On the 31st. of December a Letter from a private Gentleman to General Nelson came to my hands, notifying that in the morning of the preceding day 27 Sail of vessels had entered the capes and from the tenor of the letter we had reason to expect within a few hours further intelligence whether they were friends or foes, their force, and other circumstances. We immediately dispatched General Nelson to the lower Country with powers to call on the Militia in that quarter or to act otherwise as exigences should require, but waited further intelligence before we would call for Militia from the middle or upper Country. No further intelligence came till the 2d inst. when the former was confirmed, it was ascertained that they were enemies and had advanced up James river to Warrasqueak bay. All arrangements were immediately taken for calling in a sufficient body of Militia for opposition. In the night of 3d we received advice that they were at anchor opposite James Town. We then supposed Wmsburg. to be their object. The wind however, which had hitherto been unfavorable, shifted fair, and the tide being also in their favor they ascended the river to Kennon’s that evening and with the next tide came up to Westover, having on their way taken possession of some works we had at Hoods by which two or three of their vessels had received some damage, but which were of necessity abandoned by the small garrison of 50 men placed there on the enemy’s landing to invest the works. Intelligence of their having quitted the station at Jas. town from which we supposed they meant to land for Wmsburg. and that they had got in the evening to Kennon’s reached us the next morning at 5. o Clock and was the first indication of their meaning to penetrate towards this place or Petersburgh. As the orders for drawing Militia hither had been given but two days no opposition was in readiness. Every Effort was therefore necessary to withdraw the arms and other Military Stores records &c. from this place. Every Effort was accordingly exerted to convey them to the Foundery five miles and to the laboratory six miles above this till about sunset of that day when we learnt that the enemy had come to an anchor at Westover that morning. We then knew that this and not Petersburgh was their object and began to carry cross the river every thing remaining here, and to remove what had been transported to the Foundery and Laboritory to Westham the nearest crossing seven miles above this place, which operation was continued till they had approached very near. They marched from Westover at 2 o Clock in the afternoon of the 4th. and entered Richmond at 1 o Clock in the afternoon of the 5th. A regiment of infantry and about 30 horse continued on without halting to the Foundery. They burnt that, the boring mill the magazine and two other houses, and proceeded to Westham, but nothing being in their power there they retired to Richmond. The next morning they burnt some buildings of public and some of private property, with what Stores remained in them, destroyed a great quantity of private Stores and about 12 o Clock retired towards Westover where they encamped within the neck the next day. The loss sustained is not yet accurately known. As far as I have been able to discover it consisted at this place in about 300 musquets, some soldiers clothing to a small amount some quarter masters Stores of which 120 sides of leather was the principal article, part of the artificers tools and 3 waggons, besides which 5 brass 4 ℔rs. which we had sunk in the river were discovered to them, raised and carried off. At the Foundery we lost the greater part of the papers belonging to the auditors office, and of the books and papers of the Council office. About 5 or 6 tons as we conjecture of powder was thrown into the canal of which there will be a considerable saving by remanufacturing it. The roof of the foundery was burnt but the Stacks of Chimnies and furnaces not at all injured. The boring mill was consumed. Within less than 48 hours from the time of their landing and 19 from our knowing their destination they had penetrated 33 miles, done the whole injury and retired. Their numbers from the best intelligence I have had are about 1500 infantry and as to their cavalry accounts vary from 50 to 120. the whole commanded by the parricide Arnold. Our Militia dispersed over a large tract of Country can be called in but slowly. On the day the enemy advanced to this place 200 only were embodied. They were of the town and its neighbourhood, and were too few to do any thing. At this time they are assembled in pretty considerable numbers on the South side James river but are not all yet brought to a point. On the north side are two or three small bodies amounting in the whole to about 900 men. The enemy were at 4 o Clock yesterday evening still remaining in their encampment at Westover and Berkeley neck. In the mean while Baron Steuben a zealous friend has descended from the dignity of his proper command to direct our smallest movements. His vigilance has in a great measure supplied the want of force in preventing the enemy from crossing the river, which might have been very fatal. He has been assiduously employed in preparing equipment for the Militia as they should assemble pointing them to a proper object and other offices of a good commander. Should they loiter a little longer and he be able to have a sufficient force I shall flatter myself they will not escape with total impunity. To what place they will point their next exertions we cannot even conjecture. The whole Country in the tide waters and some distance from them is equally open to similar insult.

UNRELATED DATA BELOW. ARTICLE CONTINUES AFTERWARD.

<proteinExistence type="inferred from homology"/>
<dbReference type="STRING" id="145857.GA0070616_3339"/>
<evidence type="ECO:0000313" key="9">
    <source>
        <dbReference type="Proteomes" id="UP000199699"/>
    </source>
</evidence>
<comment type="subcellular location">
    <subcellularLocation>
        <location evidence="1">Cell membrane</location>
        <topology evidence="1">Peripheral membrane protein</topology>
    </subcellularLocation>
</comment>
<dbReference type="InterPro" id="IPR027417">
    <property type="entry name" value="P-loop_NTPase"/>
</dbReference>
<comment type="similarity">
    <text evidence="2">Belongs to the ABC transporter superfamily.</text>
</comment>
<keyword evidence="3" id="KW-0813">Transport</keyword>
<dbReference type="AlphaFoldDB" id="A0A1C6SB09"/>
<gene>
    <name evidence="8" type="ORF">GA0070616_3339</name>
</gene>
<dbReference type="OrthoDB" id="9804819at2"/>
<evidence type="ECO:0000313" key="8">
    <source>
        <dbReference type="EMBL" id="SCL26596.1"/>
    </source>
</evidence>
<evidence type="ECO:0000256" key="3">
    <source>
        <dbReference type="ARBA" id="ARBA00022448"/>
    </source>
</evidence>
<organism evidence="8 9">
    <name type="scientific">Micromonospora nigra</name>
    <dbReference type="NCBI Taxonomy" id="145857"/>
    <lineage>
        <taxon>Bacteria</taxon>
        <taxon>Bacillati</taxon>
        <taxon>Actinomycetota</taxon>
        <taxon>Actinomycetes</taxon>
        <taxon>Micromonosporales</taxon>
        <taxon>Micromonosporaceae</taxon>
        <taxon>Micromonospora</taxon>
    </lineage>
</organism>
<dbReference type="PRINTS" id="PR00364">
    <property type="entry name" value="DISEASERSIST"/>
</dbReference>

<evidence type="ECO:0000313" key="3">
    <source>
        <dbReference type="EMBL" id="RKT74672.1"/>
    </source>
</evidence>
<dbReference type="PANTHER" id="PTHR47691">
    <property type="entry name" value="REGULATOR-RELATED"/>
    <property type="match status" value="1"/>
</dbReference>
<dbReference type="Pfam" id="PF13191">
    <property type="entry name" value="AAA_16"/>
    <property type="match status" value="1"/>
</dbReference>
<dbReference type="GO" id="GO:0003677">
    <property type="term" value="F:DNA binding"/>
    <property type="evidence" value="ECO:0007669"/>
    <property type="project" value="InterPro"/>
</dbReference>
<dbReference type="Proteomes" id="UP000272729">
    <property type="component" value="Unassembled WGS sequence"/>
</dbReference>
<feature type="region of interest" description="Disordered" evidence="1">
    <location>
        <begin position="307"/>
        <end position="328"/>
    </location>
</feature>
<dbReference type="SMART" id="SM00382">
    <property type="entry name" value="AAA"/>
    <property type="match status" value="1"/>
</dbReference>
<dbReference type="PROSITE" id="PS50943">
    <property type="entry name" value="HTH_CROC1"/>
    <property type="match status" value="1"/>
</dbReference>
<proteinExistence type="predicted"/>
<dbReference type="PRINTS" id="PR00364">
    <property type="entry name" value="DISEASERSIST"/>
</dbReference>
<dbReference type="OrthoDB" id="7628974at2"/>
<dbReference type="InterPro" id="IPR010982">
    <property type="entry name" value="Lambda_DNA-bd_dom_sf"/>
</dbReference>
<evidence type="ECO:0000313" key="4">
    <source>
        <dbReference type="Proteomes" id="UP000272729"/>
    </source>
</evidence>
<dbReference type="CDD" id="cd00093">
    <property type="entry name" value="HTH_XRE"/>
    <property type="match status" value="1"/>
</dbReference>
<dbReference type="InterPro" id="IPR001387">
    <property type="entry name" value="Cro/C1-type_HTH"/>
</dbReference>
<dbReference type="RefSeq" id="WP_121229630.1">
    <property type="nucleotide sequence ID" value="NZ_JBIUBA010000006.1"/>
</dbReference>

I have the honor to be with every sentiment of respect Your Excellency’s mo. ob. & mo. hble Servt.,

Th: Jefferson

RC (DLC: Washington Papers); in a clerk’s hand, signed by TJ; endorsed: “No. 23 January 10h: 1781 from Govr. Jefferson Ansd. 6h Feby.” PrC (DLC: TJ Papers). FC (Vi); at head of text: “President of Congress & General Washington.” TJ sent the same letter on this day to Samuel Huntington. The texts vary only slightly in spelling and punctuation.

Index Entries